At the Great American Beer Festival, European red beers are listed with American Amber Ales because red and amber beers have the same hop, butter, and flavor tastes. These beers are also made from roasted malts, which give it sweet, toffee or toffee-like flavors.
India Pale Ale (IPA)
These extra-strong beers were first made in England in the 19th century for people traveling by ocean to India. Bitter in taste, they are known for their characteristic herbaceous, fruity and lemony flavors. IPAs go well with spicy Indian cuisine.
Brown Ales leave a nutty or sweet aftertaste. Dark brown southern is a great holiday drink, pairing well with desserts and smoked meat.
As the name suggests, these beers contain wheat as an additional ingredient. It is this ingredient that gives the drink its distinctive foam, a softer texture and a sweetness not found in any other beer.
Belgian style beer
Belgium is one of the leading countries that excel in brewing beer, and the world is only just beginning to appreciate its beers. A high alcohol content and low bitterness combined with a range of flavors including fruity, spicy and sweet are what distinguish Belgian-style ales. Sour beers, savory fruit beers, and some lagers also fall into this category.
Stouts and Porters
These are usually categorized as beers because of the method used to make them, but they are often listed as a different variant of beer. Intensely dark beers owe their texture, color and taste to ingredients such as chocolate, coffee beans and other dark roasted malts. Porters, however, have a more chocolaty side to them unlike stouts, which have a strong coffee flavor profile.
The exact flavor of a stout beer depends on its place of origin. Those produced in Ireland and England have a hint of bitterness and are recognized worldwide for their taste. They get their sweetness from the unfermented sugars they contain. In fact, the Beer Judge Certification Program explains a stout beer as “a smooth, full-bodied, lightly roasted beer that may suggest coffee and cream or a sweet espresso.”
The stout beer that comes from the United States is stronger and more bitter in taste. This is due to the use of roasted ingredients with high malt flavors that have creamy coffee or dark chocolate notes.
Another type of beer that is not usually categorized as ale or lager due to its fermentation process. In addition to yeast, bacteria are added during the brewing process.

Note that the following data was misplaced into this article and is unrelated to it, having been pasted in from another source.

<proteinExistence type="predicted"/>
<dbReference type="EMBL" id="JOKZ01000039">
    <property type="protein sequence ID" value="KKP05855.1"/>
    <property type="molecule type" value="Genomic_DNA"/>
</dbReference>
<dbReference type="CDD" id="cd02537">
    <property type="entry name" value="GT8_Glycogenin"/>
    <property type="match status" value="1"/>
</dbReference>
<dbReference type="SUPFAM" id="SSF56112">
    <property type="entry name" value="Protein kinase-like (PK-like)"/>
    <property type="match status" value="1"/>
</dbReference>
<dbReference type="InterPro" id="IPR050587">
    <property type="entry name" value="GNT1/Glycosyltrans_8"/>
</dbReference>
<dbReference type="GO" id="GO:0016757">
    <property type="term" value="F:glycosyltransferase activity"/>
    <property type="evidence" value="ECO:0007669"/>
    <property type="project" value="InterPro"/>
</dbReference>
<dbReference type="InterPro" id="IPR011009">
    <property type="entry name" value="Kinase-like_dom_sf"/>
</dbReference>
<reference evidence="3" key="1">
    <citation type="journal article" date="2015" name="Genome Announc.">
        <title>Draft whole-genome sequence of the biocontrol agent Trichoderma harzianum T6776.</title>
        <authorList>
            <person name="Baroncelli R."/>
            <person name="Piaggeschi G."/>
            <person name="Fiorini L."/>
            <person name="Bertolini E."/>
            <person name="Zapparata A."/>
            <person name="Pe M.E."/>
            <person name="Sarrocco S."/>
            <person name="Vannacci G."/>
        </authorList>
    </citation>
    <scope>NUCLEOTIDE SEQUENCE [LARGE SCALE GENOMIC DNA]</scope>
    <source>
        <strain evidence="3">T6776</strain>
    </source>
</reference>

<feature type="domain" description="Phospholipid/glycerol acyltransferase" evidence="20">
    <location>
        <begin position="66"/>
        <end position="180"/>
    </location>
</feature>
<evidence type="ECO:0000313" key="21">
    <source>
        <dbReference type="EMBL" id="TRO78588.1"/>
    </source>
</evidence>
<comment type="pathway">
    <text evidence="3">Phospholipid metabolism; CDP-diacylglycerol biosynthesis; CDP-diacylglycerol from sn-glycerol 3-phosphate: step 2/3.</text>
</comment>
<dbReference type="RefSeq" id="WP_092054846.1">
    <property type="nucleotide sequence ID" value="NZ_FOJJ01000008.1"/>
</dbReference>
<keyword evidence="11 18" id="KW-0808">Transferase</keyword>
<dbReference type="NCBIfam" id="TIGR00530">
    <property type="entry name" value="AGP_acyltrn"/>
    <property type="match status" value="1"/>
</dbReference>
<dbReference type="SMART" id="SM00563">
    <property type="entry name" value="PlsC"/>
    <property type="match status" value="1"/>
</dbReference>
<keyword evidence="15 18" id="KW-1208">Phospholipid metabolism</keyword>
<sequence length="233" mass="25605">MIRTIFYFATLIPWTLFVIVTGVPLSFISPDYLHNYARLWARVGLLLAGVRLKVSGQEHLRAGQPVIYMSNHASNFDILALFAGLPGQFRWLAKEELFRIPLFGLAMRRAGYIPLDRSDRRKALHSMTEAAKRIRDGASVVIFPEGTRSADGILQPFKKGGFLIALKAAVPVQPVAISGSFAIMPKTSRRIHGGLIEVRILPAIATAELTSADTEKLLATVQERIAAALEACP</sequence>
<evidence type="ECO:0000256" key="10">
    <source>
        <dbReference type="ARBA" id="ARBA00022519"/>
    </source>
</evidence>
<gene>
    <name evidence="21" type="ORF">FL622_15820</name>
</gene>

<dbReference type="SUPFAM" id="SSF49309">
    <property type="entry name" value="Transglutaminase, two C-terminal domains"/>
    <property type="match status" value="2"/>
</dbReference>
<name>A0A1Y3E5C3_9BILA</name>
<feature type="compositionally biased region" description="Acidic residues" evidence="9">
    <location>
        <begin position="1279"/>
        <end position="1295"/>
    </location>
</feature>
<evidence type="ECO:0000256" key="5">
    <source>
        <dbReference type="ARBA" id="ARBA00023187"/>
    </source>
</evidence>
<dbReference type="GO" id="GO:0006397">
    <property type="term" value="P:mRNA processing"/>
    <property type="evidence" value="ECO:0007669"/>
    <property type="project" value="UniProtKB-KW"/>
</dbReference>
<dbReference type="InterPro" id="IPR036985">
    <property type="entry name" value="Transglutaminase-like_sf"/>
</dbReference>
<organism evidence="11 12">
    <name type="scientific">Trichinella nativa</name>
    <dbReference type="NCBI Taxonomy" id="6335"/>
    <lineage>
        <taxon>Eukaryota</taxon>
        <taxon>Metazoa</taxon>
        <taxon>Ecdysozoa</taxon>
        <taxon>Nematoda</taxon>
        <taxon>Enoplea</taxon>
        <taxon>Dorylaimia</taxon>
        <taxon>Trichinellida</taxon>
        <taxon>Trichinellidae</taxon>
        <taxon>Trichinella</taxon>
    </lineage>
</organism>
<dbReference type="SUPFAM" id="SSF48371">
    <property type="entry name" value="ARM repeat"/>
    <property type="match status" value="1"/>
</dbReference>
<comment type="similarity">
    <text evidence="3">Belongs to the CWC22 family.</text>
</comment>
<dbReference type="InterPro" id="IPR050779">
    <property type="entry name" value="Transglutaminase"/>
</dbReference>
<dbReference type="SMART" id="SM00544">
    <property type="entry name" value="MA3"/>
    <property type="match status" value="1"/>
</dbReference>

Lactobacillus and Pediococcus bacteria give beer its sour and sour tastes. Sometimes fruits rich in citric acids, such as cherries and raspberries, are also added during the fermentation process to enhance flavors.
Sour beers have recently started gaining popularity around the world, but they were first made in Belgium. These beers can have an ABV ranging from 3% to 5%. However, some beers have an ABV of less than 2% while in others the alcohol content can be as high as 8-9%.
Different styles of beer
Most styles of beer can be divided into three categories of color, bitterness, and gravity.
As mentioned above, beers can be light golden, dark brown, red, and more. Depending on the tone of the drink, a true beer connoisseur can tell the difference between a medium-bodied beer and a full-bodied or light beer.
While the color of beer depends on the ingredients used during fermentation and brewing, it also indicates the flavor of the drink, which includes toasty, fruity, sour, and citrus undertones.
The bitterness of a beer is measured by International Bitterness Units (IBU). The hop bitterness in every beer results from the alpha acids extracted from key ingredients during the boiling process and how these ingredients work together to suppress it. An IPA can have IBUs in the 100s, while a light lager’s IBU does not exceed 10.
The gravity of beer indicates the density of the drink, which can be dense or watery. It is determined by the amount of soluble sugars dissolved in the beer.
(Main image credit: Tatiana Rodriguez/Unsplash; Feature image credit: Meritt Thomas/Unsplash)